IR TV Review: HARLEY QUINN – EPISODE 12 (“Lovers’ Quarrel”) [Warner Brothers Animation-S2]

The evolving path of Harley Quinn requires a little bit of understanding in her ability to commit. Once she does no one can stop her. What is interesting in the evolution of the character throughout Season 2 is her ability to actually be seen as somewhat of a caring individual. It is hard to say if that is cohesive with other elements in the DC canon but this series like some before it (like “Batman Beyond”) color outside the lines in a very specific way in an attempt to access some greater truth, whether it be fanboy driven or not. With Episode 12: “Lovers Quarrel”, the progression is based off of Poison Ivy targeting Harley Quinn at the request of Darkseid through Mr. Psycho. it sounds complicated in a small way but it is really not in the better perception of the path being followed. Again Kite Man gets the shaft no matter what.

What is interesting is a throwback homage to Max Headroom in a way which points to a necessary MacGuffin to make the ending of the story work. It is a pretty weak connection and ploy but again having the Justice League stuck in a book for a while seems sort of out there as well. The issue, like with the Darkseid side story, is that when they (the real superheroes) come into play, the series tends to revert back to old tropes in certain ways. The big diversion though is the sardonic banter between the Superfriends is even more out there (because the censorship angle is not as much of a problem on streaming). One particular interlude between Batman and Wonder Woman is definitely interesting and speaks back to Justice League (the movie) in many ways. Harley again is at the center of this melee but there is a sense of brokenness in her.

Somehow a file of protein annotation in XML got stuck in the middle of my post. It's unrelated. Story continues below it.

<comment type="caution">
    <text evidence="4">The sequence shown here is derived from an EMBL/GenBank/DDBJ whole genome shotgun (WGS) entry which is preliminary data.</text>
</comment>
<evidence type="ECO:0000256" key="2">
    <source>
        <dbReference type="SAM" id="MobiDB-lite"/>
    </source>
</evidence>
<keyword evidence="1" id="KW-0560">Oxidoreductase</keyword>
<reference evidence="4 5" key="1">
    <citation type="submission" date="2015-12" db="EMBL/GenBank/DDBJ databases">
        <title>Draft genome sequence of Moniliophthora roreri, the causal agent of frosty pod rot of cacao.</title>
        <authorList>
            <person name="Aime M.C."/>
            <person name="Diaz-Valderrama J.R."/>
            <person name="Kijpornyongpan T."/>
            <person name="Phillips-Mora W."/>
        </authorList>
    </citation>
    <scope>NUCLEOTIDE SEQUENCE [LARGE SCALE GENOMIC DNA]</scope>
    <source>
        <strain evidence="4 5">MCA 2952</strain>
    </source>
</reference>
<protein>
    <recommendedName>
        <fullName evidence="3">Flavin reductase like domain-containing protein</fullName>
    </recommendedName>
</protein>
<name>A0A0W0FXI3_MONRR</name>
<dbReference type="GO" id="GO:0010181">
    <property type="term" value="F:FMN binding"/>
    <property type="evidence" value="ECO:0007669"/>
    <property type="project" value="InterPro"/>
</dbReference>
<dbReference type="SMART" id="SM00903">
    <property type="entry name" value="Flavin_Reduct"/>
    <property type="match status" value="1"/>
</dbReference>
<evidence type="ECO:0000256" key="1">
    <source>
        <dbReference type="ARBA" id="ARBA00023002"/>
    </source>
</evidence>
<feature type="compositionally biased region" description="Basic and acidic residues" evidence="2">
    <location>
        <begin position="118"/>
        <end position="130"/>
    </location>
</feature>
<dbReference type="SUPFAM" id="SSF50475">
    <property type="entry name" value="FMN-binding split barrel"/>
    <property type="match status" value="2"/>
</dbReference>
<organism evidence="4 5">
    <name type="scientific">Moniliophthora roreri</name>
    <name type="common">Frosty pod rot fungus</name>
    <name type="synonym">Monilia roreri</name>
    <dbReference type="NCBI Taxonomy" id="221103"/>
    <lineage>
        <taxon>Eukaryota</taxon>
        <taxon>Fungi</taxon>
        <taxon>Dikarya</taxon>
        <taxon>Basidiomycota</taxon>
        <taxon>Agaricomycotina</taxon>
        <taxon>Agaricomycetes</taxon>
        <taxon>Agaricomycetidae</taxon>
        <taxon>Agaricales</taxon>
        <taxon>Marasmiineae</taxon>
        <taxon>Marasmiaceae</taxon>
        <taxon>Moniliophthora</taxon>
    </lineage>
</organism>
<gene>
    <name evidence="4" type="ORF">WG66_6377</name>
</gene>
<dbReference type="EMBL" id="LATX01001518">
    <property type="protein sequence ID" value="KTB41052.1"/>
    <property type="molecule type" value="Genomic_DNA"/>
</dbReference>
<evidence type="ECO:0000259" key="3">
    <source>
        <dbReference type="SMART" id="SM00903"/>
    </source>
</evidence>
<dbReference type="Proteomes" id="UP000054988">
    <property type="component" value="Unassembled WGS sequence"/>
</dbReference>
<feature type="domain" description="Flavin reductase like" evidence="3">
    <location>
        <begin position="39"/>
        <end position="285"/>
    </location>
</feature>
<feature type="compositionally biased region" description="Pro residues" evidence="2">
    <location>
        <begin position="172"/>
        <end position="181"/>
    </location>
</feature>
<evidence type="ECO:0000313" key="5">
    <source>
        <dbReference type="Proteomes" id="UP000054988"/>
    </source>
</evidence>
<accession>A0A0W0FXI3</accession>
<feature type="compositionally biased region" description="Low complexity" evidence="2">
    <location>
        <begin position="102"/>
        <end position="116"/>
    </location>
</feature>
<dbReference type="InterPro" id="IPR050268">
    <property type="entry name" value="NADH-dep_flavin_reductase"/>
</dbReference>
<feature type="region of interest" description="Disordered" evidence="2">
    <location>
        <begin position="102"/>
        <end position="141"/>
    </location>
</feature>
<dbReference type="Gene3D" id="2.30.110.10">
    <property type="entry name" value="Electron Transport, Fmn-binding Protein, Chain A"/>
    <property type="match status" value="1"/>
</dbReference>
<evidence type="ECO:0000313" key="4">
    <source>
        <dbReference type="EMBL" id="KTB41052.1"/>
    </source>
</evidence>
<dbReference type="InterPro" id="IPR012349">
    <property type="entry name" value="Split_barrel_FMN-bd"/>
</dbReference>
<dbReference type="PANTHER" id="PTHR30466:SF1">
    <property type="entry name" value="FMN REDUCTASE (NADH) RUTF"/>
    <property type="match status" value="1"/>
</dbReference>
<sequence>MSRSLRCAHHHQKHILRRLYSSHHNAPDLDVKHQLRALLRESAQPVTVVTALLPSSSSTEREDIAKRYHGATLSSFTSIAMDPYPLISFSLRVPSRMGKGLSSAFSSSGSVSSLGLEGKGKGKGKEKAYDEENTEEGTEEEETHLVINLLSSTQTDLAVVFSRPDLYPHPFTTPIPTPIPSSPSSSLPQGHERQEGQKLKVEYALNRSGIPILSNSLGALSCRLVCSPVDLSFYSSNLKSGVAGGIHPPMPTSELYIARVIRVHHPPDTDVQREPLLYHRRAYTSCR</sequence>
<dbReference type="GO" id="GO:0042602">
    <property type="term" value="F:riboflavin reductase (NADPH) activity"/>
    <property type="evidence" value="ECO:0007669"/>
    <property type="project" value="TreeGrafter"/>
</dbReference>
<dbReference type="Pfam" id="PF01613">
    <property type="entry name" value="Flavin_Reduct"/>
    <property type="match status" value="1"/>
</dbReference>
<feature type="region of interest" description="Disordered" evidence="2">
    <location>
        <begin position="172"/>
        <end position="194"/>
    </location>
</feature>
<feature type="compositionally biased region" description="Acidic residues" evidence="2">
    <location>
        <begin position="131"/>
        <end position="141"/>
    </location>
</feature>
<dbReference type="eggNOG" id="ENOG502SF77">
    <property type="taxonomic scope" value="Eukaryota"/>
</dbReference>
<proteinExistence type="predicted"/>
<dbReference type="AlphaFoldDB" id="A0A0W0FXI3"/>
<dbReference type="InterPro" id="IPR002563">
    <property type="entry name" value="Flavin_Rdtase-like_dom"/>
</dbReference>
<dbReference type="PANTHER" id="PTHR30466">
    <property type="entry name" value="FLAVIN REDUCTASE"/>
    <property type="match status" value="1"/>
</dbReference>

What is great is that everyone seems to have an opinion. Watching Joker try to order dinner for his girlfriend while understanding Harley’s duality is interesting. It culminates in the final scene, which is both soapy, funny, almost too much fan service but also groundbreaking in certain ways. Again the normal progression is that the series is more meta than it has a right to be. With only one episode left in the season, the path has been forged both for an idea of something new but also a more intimate setting in a bigger world. Now if the creatives can find the balance between the two…though, in all reality, it is that off kilter approach that keeps each of the episodes interesting.


By Tim Wassberg

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